The bike KTM is preparing for their entry into MotoGP has made its track debut. At the Red Bull Ring in Spielberg, Austria, Alex Hofmann took the KTM RC16 for a shakedown test, to see how the bike would hold up on a circuit. The aim was to check whether the bike would hold together on an actual track, to see if they ran into any unforeseen problems with the basic design. Although both the engine and the chassis have been subjected to many hours of testing on dynos and test beds, this was the first opportunity KTM had to see how it stood up in the real world.
Though neither a press release nor official photographs were issued, there were witnesses to the roll out. One Facebook user posted some footage of the bike on Facebook, which shows the bike quite well, and allows you to hear its engine note. The video confirms what we knew: the KTM RC16 is a 90° V4, sitting in a trellis frame. The bike uses an aluminium swing arm, with underbracing, as is common practice in MotoGP. The bike is using WP suspension (a KTM-owned company) and Brembo brakes.
It also revealed a few new details. The exhausts, made by Akrapovic, are located where you would expect them to be on a V4, with one set of pipes exiting the tail, and another lower down. The exhaust layout looks more like the Honda RC213V than the Ducati Desmosedici, however. The engine note also sounds more like the Honda than the Ducati, the note betraying that they are using a "screamer" firing order (where the cylinders all fire in sequence) rather than a more closely ranged firing order, as is used in a big bang engine.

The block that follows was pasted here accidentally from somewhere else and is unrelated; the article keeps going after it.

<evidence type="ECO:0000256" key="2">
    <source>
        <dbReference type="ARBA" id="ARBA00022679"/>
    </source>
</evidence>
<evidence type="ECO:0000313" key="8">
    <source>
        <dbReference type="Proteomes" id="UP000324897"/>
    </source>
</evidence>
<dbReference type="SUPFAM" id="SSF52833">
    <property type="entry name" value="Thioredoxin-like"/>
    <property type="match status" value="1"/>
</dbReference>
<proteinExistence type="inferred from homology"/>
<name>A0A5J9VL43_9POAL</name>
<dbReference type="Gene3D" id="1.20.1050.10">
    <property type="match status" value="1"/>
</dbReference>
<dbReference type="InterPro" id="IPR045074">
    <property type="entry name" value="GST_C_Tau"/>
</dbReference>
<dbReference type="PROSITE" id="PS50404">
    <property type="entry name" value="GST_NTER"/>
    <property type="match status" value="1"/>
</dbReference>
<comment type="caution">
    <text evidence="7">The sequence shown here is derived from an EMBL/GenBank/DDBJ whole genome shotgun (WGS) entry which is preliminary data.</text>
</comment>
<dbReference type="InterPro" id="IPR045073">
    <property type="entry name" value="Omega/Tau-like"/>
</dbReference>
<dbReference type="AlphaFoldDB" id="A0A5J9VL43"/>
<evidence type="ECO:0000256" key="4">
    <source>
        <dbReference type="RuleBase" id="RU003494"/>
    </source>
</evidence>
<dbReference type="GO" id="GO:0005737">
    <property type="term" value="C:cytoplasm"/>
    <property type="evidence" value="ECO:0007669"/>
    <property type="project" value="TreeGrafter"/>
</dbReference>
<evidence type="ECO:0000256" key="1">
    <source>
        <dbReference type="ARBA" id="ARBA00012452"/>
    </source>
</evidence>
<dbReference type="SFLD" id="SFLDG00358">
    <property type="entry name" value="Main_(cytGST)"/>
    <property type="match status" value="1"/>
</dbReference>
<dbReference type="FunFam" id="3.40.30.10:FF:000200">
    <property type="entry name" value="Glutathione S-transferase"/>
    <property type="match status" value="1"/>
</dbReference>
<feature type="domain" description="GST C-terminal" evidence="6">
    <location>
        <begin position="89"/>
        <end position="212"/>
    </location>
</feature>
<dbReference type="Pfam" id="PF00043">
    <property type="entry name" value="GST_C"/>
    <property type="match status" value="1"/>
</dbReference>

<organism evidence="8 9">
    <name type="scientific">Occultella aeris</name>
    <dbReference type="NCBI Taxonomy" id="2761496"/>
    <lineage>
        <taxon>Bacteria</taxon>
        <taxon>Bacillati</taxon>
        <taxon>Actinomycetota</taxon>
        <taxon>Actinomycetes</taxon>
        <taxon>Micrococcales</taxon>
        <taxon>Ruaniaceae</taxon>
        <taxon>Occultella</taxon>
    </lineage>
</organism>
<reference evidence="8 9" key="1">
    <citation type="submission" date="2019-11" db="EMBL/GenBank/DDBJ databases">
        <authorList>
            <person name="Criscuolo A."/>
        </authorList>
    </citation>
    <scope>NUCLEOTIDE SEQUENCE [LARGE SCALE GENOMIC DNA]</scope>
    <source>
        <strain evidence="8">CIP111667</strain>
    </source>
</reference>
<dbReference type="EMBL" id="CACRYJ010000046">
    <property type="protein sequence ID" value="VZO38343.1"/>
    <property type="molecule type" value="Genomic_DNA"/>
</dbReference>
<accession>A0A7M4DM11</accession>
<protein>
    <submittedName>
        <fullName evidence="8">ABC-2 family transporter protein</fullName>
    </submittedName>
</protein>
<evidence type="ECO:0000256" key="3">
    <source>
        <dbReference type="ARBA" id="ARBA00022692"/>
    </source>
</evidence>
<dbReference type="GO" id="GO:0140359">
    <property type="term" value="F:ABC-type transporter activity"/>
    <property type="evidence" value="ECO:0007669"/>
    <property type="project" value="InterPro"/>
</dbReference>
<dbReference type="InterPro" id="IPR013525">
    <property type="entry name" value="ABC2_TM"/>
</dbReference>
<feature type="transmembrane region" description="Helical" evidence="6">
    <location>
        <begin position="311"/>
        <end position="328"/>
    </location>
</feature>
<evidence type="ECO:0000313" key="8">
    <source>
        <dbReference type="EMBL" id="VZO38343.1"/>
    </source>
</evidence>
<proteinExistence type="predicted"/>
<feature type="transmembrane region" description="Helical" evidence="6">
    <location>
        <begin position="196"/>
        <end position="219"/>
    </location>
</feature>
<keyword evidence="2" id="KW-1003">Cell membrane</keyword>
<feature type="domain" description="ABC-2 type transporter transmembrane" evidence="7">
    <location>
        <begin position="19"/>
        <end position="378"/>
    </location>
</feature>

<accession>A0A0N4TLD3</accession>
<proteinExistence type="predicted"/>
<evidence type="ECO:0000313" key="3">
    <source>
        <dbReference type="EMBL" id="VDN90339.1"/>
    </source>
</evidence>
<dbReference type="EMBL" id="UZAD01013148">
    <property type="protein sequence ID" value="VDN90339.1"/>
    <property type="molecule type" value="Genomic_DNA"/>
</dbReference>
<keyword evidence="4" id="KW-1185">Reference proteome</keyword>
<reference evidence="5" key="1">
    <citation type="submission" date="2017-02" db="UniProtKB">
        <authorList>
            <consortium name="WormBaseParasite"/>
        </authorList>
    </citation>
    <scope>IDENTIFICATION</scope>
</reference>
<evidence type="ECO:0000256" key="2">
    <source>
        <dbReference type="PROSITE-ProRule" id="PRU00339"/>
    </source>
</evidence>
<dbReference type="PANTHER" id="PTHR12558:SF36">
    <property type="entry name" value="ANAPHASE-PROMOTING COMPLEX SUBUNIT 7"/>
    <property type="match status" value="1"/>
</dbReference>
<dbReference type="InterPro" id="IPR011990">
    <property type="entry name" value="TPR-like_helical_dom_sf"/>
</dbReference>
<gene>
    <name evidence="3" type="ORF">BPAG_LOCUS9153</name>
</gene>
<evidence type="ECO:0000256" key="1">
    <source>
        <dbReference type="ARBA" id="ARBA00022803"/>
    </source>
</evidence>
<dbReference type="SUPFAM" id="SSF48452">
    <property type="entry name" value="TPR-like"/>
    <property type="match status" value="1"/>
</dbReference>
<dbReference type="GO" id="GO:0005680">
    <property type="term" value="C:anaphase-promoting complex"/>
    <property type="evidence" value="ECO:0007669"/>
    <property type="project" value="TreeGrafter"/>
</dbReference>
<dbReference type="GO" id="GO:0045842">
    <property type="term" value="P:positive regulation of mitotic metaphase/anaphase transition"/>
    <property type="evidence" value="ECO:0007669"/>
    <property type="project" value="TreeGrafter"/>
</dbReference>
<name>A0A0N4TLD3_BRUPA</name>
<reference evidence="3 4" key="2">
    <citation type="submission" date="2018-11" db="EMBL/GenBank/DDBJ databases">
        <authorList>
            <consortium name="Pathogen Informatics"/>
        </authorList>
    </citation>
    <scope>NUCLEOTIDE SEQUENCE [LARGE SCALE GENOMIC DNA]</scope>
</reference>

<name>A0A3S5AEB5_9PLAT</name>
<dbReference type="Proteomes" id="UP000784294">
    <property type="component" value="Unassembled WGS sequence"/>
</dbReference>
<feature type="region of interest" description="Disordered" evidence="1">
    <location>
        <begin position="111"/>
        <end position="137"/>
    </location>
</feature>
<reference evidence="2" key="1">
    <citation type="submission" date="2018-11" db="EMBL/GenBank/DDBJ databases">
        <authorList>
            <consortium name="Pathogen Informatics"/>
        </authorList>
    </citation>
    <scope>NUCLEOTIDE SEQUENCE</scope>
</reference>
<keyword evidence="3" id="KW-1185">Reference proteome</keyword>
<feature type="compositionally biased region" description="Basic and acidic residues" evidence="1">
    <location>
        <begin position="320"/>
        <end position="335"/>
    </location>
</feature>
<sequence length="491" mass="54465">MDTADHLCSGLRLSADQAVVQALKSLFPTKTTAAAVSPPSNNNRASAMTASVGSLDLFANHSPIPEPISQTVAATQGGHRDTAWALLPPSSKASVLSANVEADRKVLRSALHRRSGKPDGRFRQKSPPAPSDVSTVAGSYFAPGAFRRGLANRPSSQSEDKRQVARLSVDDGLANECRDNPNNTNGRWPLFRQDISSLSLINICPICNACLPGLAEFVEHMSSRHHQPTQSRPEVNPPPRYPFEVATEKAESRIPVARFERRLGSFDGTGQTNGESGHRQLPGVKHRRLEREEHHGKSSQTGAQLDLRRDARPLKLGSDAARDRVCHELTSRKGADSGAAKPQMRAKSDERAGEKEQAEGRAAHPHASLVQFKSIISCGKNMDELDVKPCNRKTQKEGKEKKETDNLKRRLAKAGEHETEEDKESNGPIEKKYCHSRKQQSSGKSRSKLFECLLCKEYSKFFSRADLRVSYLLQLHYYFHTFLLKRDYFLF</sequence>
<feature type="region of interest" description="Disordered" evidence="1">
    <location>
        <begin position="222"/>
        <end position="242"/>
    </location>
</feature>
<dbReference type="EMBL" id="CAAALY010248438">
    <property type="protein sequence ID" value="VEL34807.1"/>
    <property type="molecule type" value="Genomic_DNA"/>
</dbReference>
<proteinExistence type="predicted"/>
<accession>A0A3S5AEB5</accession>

Speaking to the German language website Speedweek, KTM boss Pit Beirer pronounced himself very pleased with the roll out. It had been an emotional moment for everyone concerned, he said, seeing a completed MotoGP bike in the garage. The main objective was to check that the bike held together, that it went in a straight line and that it felt like genuine racing machine. KTM test rider Alex Hofmann confirmed that it did, Beirer told Speedweek. He emphasized that it was very much an endurance test, rather than a performance test. It was all about getting as many kilometers under the wheels as possible, and much less about lap times.
The bike will see another day of testing at Spielberg, with Hofmann putting more kilometers on the bike. A second test is planned, though not at the test planned for some teams at Jerez at the end of November. For the moment, KTM have built two complete bikes, one of which is spending all of its time on the dyno, the other is being tested at the track, Beirer told Speedweek. They have enough parts to test as much as they need to without problems, and start the process of development. The real process of building new parts and refining the bike to get it ready for MotoGP will start once they are satisfied that the fundamental design is sound, and can be raced.